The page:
When Asha Asher went to India as a Fulbright Specialist at the beginning of 2017, the veteran occupational therapist and adjunct instructor from Ohio was on a mission to help children with special needs receive better education with support from rehabilitation services.
The problem, as she sees it, wasn’t a lack of skilled therapists or dedicated educators in the remote areas of Kutch district, part of Gujarat state in Western India. It was a lack of awareness and coordination among professionals.
“Therapy focuses on physical rehabilitation. The schools focus on education. But they had minimal contact with each other to understand how they could collaborate,” says Asher, who has 40 years of experience as an occupational therapist.
That’s where the Fulbright Specialist grant came in.
The Shree Bidada Sarvodaya Trust, a non-profit organization providing medical, surgical, and rehabilitation services to patients of all ages from over 1,200 villages in India, invited Asher through the Fulbright Specialist Program to help identify areas where this collaboration could be better supported. The short grant program allowed them to tap into her expertise and facilitate communication between their staff of therapists and special educators to better serve children with multiple disabilities.
During her three week Fulbright Specialist exchange, Asher consulted primarily with the Jaya Rehabilitation Institute and Research Center (JRIRC), a partner facility of the Shree Bidada Sarvodaya Trust, which offers rehabilitation services to villagers in remote areas of Kutch. Through guided discussions with educators from the neighboring areas and therapists from JRIRC, Asher explored the educators’ current needs and determined how these could be supported by the therapists. For example, the educators were often not aware of the educational implications of the various diagnoses their students received from doctors in distant cities. Asher suggested that therapy students interning at JRIRC create brochures explaining various medical conditions and how these impact education. These brochures were shared with schools and the community at large so that students with disabilities could be supported appropriately.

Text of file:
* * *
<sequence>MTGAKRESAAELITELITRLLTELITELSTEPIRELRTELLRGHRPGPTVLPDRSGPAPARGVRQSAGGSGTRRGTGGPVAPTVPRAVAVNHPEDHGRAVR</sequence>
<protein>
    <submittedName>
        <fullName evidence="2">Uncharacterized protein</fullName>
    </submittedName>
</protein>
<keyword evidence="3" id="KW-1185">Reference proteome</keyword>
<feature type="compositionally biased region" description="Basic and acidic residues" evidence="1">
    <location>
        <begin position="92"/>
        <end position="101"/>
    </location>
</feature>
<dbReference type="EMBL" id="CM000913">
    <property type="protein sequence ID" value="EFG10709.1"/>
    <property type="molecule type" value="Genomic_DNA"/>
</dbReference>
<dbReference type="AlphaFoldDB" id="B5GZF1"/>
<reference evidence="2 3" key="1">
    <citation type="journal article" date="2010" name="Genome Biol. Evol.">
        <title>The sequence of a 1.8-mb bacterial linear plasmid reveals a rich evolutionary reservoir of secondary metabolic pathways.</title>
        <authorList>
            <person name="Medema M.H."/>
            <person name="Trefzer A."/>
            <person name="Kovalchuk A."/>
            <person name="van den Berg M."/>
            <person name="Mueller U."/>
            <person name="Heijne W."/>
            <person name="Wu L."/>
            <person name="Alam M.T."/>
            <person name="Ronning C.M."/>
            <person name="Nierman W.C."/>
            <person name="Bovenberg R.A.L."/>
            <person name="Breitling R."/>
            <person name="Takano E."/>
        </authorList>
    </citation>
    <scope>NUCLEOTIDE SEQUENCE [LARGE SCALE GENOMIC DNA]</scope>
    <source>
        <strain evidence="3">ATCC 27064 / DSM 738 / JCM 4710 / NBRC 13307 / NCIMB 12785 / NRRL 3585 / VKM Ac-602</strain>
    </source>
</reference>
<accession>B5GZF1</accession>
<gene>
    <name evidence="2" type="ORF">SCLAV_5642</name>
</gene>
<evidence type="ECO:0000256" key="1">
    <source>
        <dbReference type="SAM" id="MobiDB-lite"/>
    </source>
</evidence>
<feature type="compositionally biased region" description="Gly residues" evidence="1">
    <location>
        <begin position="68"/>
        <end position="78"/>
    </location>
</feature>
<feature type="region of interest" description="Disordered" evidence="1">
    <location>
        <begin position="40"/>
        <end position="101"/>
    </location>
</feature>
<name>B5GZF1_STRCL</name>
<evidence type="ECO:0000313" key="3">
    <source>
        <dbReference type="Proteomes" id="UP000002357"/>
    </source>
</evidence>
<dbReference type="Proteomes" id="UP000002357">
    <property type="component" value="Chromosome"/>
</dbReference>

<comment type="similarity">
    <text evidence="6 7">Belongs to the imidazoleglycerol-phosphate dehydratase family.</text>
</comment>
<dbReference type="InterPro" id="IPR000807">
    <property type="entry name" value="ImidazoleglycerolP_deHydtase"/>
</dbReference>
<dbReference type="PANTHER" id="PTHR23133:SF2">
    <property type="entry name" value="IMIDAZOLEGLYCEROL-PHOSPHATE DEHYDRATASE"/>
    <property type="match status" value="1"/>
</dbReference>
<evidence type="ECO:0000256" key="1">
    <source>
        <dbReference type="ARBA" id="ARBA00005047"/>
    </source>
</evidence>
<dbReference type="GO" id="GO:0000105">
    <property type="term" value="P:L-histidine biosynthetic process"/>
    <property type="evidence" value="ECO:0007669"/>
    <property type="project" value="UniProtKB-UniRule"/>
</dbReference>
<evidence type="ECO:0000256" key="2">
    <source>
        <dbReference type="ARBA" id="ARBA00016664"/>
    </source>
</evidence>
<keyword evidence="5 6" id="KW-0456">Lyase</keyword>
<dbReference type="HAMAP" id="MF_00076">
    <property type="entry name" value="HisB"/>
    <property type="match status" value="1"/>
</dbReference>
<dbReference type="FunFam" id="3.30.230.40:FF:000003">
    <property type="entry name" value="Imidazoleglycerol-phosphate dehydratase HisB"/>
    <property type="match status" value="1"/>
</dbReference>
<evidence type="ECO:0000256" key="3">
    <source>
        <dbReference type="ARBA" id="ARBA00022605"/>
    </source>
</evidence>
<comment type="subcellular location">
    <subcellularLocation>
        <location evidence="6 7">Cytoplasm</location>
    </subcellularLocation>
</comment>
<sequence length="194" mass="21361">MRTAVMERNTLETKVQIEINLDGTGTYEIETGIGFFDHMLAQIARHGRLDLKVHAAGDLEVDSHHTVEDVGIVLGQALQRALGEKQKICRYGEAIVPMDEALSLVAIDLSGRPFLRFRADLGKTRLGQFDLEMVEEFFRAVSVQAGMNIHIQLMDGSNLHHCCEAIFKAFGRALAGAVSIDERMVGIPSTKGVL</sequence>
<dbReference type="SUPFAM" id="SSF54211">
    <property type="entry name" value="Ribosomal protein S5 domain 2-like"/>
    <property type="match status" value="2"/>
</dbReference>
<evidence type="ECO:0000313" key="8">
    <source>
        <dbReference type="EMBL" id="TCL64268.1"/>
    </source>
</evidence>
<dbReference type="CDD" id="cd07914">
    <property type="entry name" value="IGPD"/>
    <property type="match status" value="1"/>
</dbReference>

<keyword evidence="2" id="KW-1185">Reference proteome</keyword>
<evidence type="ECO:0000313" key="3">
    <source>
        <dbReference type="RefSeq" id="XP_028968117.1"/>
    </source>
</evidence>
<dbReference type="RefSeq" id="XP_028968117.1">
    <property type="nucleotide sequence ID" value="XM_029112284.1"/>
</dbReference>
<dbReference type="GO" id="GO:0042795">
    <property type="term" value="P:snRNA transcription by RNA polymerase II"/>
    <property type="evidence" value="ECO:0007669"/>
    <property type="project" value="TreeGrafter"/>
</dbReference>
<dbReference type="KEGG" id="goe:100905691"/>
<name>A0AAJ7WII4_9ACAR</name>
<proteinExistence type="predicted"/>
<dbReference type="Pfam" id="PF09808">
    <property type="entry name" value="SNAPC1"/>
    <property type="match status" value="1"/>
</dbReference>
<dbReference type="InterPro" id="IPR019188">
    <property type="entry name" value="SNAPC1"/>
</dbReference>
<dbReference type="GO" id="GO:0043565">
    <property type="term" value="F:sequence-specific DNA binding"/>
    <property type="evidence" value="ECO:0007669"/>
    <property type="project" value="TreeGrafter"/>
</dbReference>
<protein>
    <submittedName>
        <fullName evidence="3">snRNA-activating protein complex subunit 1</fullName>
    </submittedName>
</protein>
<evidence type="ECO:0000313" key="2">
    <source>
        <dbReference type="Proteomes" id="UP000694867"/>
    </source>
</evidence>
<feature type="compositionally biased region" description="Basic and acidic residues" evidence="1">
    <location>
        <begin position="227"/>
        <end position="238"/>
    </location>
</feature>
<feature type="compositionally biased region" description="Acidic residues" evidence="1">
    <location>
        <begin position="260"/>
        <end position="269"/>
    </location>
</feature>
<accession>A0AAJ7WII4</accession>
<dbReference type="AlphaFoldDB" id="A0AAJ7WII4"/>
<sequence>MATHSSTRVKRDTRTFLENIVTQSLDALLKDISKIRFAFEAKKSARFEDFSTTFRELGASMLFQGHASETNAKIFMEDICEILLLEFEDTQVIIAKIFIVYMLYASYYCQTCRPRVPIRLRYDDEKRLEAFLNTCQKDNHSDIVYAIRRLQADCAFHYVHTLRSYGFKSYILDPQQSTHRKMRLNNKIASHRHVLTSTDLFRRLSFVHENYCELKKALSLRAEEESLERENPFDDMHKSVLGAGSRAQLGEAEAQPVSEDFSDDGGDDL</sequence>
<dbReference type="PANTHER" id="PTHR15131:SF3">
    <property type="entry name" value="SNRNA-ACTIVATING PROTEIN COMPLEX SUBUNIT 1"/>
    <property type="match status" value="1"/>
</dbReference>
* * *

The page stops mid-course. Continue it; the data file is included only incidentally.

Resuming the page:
In addition, Asher gave a series of lectures and workshops at colleges and schools to highlight the educational needs of children beyond therapies. The result: a new awareness among physical and occupational therapists and special education teachers about what each one does and how they could work together.
The therapists realized that they couldn’t only focus on physical rehab. Their work needed to be more integrated into the child’s development.
“It’s not enough that a child learns how to walk; they need to learn how to walk to school. It’s not enough that they learn to hold something; they need to learn to hold a pencil so they can learn to write and express their thoughts, using adaptations if needed. That was the awareness I was trying to highlight,” says Asher.
She believes her recommendations will have a multiplier effect. “We started at one rehab center. Now it will snowball and go to other colleges and rehab centers,” she says. Asher observed differences in how the occupational therapists worked with children after participating in the workshops, incorporating educational concepts into therapy sessions such as counting steps and positioning the students for classroom learning.
Since her visit, JRIRC interns have continued to create and distribute educational brochures about how to support students with various disabilities, and therapists are monitoring gains made during therapy.
Asher says she also gained a number of professional insights during her work in India with the Fulbright Specialist Program which she has shared with U.S. colleagues. “To provide needed help, we must first understand the needs of the recipients before deciding what assistance we provide. I found situations where institutions had donated teaching materials which were not appropriate for the age of the population served locally,” she says.
“I also learned that low cost, low tech adaptations can be creatively used to facilitate independence of students with disabilities. Finally, I recognized the need to articulate how specific therapies assist in the education of students with disabilities and that other professionals need to understand our role before they utilize these services,” adds Asher, who shared these insights with colleagues at the American Occupational Therapy Association conference in Philadelphia two weeks after returning from India.
“We’ve got a long way to go but it’s a good start,” she adds.